1 Day in Paris Itinerary Intro and Warning
There is something quite powerful about being a single, solo traveler in the city of love. The romance of the city overwhelms you, not in the expected places (at least not for me) but in the book stores and paper stands alone the Seine, tucked-away cafes in Montmartre, and alleyways in the Latin Quarter. It may be tempting to run wildly around the city, trying to see as much of Paris in one day as you can. But, try to resist the urge. You’re more likely to get a true feeling of the city on a 1 day Paris itinerary that covers some of the must-sees, but also highlights quaint, picturesque parts of the city as well that make Paris, well, Paris.
I expected to not like Paris. Every time the subject of Paris came up in conversation, casual or otherwise, people would throw in their thoughts and opinions: “You have to go to Paris once in your life,” they say, “even if it’s not the greatest city in the world.” “People are really rude and do not help you at all.” “The city is crawling with tourists,”
This couldn’t be right, I thought to myself.
There are songs about Paris! Movies! Books! Carrie Bradshaw reunited with Mr. Big in Paris! My beloved F. Scott Fitzgerald and Hemingway haunted the streets of Paris. There is art, culture, history, architecture, amazing food, wine, how could you not love Paris?
Despite people’s warnings, I had to visit Paris anyway.
Airport to the City Center
You can fall in love with Paris, and have the most perfect Paris 1 day itinerary, but consider the practicals first. Paris has two major airports: Roissy Charles de Gaulle (CDG) to the north (the larger of the airports) and Orly (ORY) to the south.
CDG to the City Center
You will want to take the RER train into the city center. There are two stations, one in between Terminal 1 and 2, and the other one is beneath Terminal 2. The ticket to the Paris city center is 9.50 euros.
Depending on where you stay you may need to switch trains, but the cost of the RER Airport-Paris ticket includes those connections.
To get to the station from Terminal 1, take the airport shuttle or CDGVAL light rail to stop “railway station” at Roissypole. Then you can buy your ticket for the RER.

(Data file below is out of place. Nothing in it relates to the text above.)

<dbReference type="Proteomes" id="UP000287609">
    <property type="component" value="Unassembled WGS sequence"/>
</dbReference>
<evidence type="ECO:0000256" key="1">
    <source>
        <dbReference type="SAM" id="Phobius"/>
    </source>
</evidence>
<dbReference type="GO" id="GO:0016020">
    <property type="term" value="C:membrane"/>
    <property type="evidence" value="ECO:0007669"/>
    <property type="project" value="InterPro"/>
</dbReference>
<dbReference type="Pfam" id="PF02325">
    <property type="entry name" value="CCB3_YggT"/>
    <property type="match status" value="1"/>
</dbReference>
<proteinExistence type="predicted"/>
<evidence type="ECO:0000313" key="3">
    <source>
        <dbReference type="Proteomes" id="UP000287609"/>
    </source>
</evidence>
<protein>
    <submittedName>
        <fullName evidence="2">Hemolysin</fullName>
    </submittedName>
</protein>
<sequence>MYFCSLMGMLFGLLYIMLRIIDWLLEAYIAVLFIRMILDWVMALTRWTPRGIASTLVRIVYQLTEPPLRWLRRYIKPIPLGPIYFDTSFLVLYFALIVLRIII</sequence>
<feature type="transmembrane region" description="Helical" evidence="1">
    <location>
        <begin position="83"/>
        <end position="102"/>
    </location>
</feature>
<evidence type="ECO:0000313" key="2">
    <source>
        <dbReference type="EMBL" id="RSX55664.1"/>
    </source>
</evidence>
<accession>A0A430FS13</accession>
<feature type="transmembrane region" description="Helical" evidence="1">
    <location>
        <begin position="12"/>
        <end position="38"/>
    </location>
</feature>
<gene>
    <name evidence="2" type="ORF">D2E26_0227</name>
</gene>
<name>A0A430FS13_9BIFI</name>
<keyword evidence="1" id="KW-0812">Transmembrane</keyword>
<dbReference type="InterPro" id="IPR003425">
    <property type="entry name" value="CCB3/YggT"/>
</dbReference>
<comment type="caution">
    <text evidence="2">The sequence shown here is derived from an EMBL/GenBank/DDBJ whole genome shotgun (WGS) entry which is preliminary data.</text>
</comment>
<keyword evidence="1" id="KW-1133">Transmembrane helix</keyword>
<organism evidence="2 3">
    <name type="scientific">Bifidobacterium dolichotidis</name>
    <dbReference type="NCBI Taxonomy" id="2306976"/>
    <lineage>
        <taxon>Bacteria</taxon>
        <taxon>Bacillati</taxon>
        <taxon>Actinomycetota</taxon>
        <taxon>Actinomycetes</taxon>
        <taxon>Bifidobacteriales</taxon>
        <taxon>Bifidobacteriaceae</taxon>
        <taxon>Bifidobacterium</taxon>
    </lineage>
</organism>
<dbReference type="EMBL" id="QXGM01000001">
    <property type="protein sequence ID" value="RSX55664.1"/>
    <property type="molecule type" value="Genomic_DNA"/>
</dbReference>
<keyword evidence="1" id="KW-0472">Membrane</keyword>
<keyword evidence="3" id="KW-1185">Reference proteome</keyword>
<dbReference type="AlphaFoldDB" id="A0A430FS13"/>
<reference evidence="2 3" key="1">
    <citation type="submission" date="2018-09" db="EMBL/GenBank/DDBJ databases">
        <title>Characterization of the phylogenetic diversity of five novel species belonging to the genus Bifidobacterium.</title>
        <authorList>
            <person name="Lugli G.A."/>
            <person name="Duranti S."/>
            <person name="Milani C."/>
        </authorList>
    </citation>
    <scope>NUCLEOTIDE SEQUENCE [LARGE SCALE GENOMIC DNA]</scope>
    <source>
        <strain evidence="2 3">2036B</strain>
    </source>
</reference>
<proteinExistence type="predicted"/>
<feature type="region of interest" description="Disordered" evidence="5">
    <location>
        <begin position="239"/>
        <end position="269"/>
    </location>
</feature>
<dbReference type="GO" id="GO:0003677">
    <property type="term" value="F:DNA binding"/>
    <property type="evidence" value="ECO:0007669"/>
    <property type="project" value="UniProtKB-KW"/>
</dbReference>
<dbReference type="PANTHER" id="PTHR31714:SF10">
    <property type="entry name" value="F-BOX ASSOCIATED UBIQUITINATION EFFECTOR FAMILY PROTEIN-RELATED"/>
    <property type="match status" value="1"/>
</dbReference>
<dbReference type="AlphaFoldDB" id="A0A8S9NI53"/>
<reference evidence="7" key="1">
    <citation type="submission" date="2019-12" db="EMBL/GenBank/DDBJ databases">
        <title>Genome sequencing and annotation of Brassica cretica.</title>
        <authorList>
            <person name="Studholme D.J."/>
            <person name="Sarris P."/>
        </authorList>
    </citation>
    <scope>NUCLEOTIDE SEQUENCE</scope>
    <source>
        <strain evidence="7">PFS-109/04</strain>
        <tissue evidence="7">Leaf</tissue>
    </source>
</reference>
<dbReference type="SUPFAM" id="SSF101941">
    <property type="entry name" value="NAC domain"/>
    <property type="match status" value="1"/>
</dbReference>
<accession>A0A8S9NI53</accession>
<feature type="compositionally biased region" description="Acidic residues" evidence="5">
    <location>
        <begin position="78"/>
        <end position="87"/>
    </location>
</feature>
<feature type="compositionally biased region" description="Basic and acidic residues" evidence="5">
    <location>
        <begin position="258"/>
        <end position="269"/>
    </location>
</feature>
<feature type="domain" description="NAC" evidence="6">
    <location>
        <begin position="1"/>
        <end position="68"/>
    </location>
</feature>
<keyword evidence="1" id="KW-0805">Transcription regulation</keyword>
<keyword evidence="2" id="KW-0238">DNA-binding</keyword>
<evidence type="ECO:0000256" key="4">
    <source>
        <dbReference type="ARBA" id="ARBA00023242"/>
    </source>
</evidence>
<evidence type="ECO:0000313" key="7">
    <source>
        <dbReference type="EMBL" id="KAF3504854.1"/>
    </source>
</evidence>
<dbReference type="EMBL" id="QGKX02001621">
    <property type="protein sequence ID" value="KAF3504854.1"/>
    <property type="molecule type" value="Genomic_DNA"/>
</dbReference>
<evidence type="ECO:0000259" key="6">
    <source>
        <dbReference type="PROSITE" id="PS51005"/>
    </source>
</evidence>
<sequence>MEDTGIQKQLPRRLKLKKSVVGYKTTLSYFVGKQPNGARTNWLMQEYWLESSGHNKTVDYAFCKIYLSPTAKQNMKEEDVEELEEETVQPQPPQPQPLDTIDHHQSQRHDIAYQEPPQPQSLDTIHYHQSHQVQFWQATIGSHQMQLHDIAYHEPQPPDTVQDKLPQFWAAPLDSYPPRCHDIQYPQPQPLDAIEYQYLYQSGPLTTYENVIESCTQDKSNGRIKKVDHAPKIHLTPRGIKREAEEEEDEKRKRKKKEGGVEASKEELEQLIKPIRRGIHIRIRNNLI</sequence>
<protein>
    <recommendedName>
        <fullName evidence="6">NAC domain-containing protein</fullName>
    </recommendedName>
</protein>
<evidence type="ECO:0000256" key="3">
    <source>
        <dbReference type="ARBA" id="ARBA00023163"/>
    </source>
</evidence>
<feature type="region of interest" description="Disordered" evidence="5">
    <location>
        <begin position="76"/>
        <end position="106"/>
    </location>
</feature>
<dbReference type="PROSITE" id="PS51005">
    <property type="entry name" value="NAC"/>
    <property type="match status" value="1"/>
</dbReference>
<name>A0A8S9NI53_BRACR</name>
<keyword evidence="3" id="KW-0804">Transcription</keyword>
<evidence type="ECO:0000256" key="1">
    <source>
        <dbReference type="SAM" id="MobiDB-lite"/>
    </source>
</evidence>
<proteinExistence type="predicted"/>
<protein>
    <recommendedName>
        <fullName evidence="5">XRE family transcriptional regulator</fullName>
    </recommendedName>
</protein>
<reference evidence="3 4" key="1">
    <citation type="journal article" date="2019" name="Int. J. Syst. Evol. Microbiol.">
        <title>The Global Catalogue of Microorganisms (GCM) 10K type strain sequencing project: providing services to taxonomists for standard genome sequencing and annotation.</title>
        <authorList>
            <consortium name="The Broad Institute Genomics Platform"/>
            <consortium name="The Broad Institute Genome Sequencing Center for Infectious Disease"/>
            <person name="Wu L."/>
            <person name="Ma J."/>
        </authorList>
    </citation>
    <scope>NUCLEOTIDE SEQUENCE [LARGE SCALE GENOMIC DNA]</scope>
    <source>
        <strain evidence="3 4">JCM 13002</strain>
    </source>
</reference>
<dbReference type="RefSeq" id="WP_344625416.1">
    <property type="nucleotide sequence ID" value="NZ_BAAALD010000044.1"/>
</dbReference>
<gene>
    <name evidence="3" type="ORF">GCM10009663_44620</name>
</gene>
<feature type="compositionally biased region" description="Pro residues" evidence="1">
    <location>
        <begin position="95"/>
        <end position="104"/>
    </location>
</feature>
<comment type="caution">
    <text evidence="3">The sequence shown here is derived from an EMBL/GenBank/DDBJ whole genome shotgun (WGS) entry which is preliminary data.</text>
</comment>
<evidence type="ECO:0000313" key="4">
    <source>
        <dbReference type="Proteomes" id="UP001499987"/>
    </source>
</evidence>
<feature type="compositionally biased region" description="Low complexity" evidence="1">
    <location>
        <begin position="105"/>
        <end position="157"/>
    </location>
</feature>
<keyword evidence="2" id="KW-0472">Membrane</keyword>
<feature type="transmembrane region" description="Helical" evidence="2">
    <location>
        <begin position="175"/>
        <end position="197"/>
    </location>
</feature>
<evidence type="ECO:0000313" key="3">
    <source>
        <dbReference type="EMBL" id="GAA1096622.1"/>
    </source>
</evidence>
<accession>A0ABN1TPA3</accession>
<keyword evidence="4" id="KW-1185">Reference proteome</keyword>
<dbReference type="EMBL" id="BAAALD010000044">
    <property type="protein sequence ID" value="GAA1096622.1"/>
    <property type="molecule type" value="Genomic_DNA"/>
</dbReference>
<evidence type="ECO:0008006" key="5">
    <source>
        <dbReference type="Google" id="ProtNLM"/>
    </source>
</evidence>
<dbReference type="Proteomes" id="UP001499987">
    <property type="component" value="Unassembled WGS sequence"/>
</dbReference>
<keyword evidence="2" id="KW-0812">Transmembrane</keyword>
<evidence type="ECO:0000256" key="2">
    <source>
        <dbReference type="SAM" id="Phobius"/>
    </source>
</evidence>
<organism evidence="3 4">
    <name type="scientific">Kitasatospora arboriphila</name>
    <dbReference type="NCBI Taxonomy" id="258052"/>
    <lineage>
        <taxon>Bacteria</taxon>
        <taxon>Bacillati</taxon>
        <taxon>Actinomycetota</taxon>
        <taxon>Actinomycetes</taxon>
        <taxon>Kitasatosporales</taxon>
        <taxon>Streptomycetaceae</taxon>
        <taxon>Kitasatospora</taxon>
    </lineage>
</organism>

From Terminal 2, simply follow signs for Gare TGV/Railway Station. From there you can buy your ticket for the RER.
ORY to the City Center
For 12.10 euro you can take a train to the city center. You will take the Orlyval metro to the Anthony Train Station and then change and take RER B or C to your destination. It will take about an hour to get into central Paris.
Another option from this airport is to take the Orlybus for 8.30 euro. This will take you about 45 minutes to get to the city center.
Paris is a large city, walking is amazing, and there are certain places where it is easy to take an enjoyable 30-minute walk. However, since you are completing 1 day in Paris itinerary, for the sake of time, you will want to get familiar with the Paris metro.
For a single journey including connections, it will cost you 1.90 euros which you can buy at a metro station. Another great option is a day pass that will cover multiple zones including the airport-the valid times are 530am-530am. I simply purchased one-way tickets the entire time as I mostly walked around the city.
Paris uses the euro which fluctuates with the US dollar, but is almost a 1:1 conversion. Credit cards are widely accepted, and ATMs are abundant. If you’re visiting a small market it’s always a good idea to carry some cash on you.
French is the official language of France, although most people who work in the tourism industry will speak at least some English.
It is very important to learn a few keywords and phrases in French before your visit.
The first word you should learn is “bonjour.” It is translated as ‘hello’ in English but in France saying ‘bonjour’ is a way of acknowledging another human, young children are taught to welcome everyone with ‘bonjour’. Say it to shop owners, waiters, guides, everyone.
The next phrase is ‘Parlez vous Anglais?’ Which translates to ‘Do you speak English?’ 90% of the time (at least in my experience) people will say yes, and you can continue your conversation in English. It is polite to show that you are attempting to speak a bit of French. Not a lot is needed.
If on the other hand, someone starts speaking to you in French, you can say ‘Je parle Anglais’ or I speak English. They will switch to English if they speak it.
These three phrases will make your time in Paris so much easier and more enjoyable.
Paris is a safe city. Most of the places that you will visit are full of tourists and locals and workers day and night.
Mugging is probably the crime that happens most often to tourists, and usually happens in the most popular areas (Eiffel Tower, Louvre area, etc). Use common sense. Do not put your wallet or cell phone in a pocket. Pay attention to your backpack if it has a zipper.
I suggest investing in a Pacsafe bag or purse-slash-proof and stylish. Do not keep all of your money in one spot, but divide it up on your person and keep a backup card and some cash in your hotel room.